An American project called HVTN 706  has been developing for 15-years. HVTN 706 involves the US National Institutes of Health (NIH); the HIV Vaccine Trials Network headquartered at the Fred Hutchinson Cancer Research Center; the US Army Medical Research and Development Command; and the private sector firm, Janssen div. of Johnson & Johnson.

You can beat HIV. Before long, new solutions will be discovered and you can avail those as they are tested and evolving. Meanwhile you can suppress the virus in your body. Stop it in its tracks.

The Enemy is a Virus. Achieve viral suppression!

Each “germ” is so small they can only be seen under a strong microscope.

Most viruses hijack red blood cells to clone themselves. HIV is different and more sinister.

Think of this: about 200 different viruses can cause what we refer to as a “cold.” Many others cause the flu, chicken pox, polio, measles, mumps, and a variety of other diseases. There are no cures for viruses and most are fought by your body’s immune system. For many serious diseases, medical scientists have developed vaccines to prevent your body from getting the disease in the first place.

HIV is awaiting such a vaccine. More dialogue; more testing; and more prevention will help the process. Let’s openly talk about HIV. Let’s encourage the development of a vaccine.


Most importantly, every single person infected with the virus must start treatment.


Start treatment immediately upon learning you are HIV Positive.

You can live a normal life with pharmacological assistance (medicine). Do this while you wait for a cure. See your MD or specialist ASAP and have your meds prescribed. Start treatment. Do not let your HIV infection become AIDS. A vaccine is in the works and a cure for HIV may also be imminent. Stay as healthy as possible until then.

These medications are some conversation starters (or explanations) with your health care provider. Remember this may change as more discoveries emerge from completion of testing.

  • Nucleoside reverse transcriptase inhibitors (NRTIs) block the reverse transcriptase enzyme.
  • Non-nucleoside reverse transcriptase inhibitors (NNRTIs) bind to and later change the reverse transcriptase enzyme.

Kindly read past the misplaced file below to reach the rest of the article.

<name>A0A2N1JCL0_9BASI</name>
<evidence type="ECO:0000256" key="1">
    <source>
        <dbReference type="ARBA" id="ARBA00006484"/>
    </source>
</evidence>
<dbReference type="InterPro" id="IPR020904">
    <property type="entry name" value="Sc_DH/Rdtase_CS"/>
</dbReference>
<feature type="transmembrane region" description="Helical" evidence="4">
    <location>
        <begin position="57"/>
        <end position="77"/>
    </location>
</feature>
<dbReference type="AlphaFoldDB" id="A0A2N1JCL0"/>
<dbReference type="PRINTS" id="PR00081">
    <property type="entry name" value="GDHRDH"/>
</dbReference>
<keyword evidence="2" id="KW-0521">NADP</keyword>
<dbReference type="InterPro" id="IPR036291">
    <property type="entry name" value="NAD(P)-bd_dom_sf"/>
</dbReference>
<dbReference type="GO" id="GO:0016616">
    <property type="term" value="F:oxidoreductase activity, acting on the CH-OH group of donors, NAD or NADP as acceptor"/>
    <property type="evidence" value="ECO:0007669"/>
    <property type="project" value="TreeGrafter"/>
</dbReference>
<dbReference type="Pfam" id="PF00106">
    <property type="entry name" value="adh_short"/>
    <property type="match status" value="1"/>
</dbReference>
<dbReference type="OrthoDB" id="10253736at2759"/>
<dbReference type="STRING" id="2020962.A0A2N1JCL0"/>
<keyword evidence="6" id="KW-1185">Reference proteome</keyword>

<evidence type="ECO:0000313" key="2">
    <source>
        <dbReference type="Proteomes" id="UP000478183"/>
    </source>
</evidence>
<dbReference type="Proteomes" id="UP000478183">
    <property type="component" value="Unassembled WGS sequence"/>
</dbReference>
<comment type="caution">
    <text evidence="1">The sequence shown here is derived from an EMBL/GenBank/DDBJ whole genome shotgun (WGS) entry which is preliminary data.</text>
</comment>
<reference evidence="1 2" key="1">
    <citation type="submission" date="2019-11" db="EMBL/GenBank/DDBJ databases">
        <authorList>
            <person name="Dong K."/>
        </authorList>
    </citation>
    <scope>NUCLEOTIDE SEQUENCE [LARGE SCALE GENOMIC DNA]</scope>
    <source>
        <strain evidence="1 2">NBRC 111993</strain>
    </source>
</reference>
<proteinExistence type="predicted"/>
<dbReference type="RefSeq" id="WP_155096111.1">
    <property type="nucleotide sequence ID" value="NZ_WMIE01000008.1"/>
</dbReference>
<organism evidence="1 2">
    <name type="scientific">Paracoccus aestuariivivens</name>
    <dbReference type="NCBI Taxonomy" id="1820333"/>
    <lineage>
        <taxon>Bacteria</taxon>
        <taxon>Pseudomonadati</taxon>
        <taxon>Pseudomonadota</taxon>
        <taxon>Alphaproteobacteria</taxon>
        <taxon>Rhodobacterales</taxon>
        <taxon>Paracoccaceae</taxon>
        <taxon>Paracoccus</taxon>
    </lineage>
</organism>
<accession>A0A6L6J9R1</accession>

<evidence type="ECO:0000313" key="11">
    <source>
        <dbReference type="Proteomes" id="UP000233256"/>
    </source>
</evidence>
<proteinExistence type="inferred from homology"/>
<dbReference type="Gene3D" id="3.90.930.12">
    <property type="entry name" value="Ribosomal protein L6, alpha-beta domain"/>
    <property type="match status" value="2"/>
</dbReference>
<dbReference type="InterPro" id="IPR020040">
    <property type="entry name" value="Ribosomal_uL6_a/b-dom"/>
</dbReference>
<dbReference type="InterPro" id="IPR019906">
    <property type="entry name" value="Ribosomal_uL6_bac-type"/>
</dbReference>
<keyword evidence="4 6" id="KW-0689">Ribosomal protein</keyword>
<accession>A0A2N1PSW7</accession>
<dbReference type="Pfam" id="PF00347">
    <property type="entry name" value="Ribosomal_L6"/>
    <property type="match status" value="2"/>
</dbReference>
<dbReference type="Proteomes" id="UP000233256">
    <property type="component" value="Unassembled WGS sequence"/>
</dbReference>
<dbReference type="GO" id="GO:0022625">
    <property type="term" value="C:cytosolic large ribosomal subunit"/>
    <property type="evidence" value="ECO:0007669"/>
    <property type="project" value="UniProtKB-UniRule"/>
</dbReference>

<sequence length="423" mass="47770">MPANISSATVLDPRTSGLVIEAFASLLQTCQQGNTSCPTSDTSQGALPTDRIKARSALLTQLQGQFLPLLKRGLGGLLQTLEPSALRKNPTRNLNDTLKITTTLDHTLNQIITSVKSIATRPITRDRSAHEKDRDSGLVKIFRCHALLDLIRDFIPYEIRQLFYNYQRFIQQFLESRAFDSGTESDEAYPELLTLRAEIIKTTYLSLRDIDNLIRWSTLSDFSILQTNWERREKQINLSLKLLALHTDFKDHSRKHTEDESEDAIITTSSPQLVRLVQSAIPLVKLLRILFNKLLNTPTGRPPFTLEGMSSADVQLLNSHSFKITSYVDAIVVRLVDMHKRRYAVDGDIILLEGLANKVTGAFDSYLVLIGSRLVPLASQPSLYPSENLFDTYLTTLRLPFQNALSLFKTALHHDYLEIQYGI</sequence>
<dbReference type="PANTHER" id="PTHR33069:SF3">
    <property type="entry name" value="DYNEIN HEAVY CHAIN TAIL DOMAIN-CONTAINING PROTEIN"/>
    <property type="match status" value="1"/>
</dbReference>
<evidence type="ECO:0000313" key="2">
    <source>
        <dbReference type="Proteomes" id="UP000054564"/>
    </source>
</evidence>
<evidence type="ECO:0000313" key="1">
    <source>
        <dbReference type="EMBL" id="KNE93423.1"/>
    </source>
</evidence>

• Integrase inhibitors block the integrase enzyme.
  • Protease inhibitors (PIs) block the protease enzyme.

Some HIV/AIDS medicines interfere with HIV’s ability to infect CD4 immune system cells:

  • Fusion inhibitors block HIV from entering the cells.
  • CCR5 antagonists and post-attachment inhibitors block different molecules on the CD4 cells. To infect a cell, HIV has to bind to two types of molecules on the cell’s surface. Blocking either of these molecules prevents HIV from entering the cells.

In some cases, people may take more than one medicine:

  • Pharmacokinetic enhancers boost the effectiveness of certain HIV/AIDS medicines.
  • A pharmacokinetic enhancer slows the breakdown of the other medicine. This allows that medicine to stay in the body longer at a higher concentration.
  • Multidrug combinations include a combination of two or more different HIV/AIDS medicines. This has become accepted practice if not even recommended practice.

HIVHere is HIV. Not pretty, is it.  It directly attacks your immune system. Rather than attacking your red blood cells like most viruses it goes after your white blood cells, your body’s disease fighting soldiers. This slowly reduces your defences against all disease and infections.  There are yet no cures for HIV nor is there a vaccine yet that prevents you from being infected by HIV. Once enough of your white blood cells have been destroyed, you are reclassified as having AIDS. Don’t let it get that far. There are medications that can suppress the HIV and allow you to live a normal life.

A healthy young person is exposed to the virus. HIV enters their blood stream. It is somewhat possible a person can be infected for 10 years or more without showing symptoms.

That’s why testing is so important. The person’s immune system begins to fight back. White blood cells attack the virus, but cannot kill HIV.

HIV begins to destroy white (CD4) blood cells. The patient’s immune system becomes severely damaged. The victim’s body can no longer fight other microbiological invaders. Eventually another virus, such as pneumonia or the influenza, enters the body. The patient’s mortality risk becomes elevated.

Go today and get tested or test yourself. If positive, start treatment.

RINJ/RSAC and all Medical Workers are reminded:

  1. Test patients for HIV as a regular part of medical care.
  2. Counsel patients who do not have HIV on how to prevent it.
  3. Make sure people living with HIV are prescribed and take HIV medicines, stay in care and get supportive services such as nutrition, housing, or mental health services.
  4. Work with health departments to get and keep people in HIV medical care.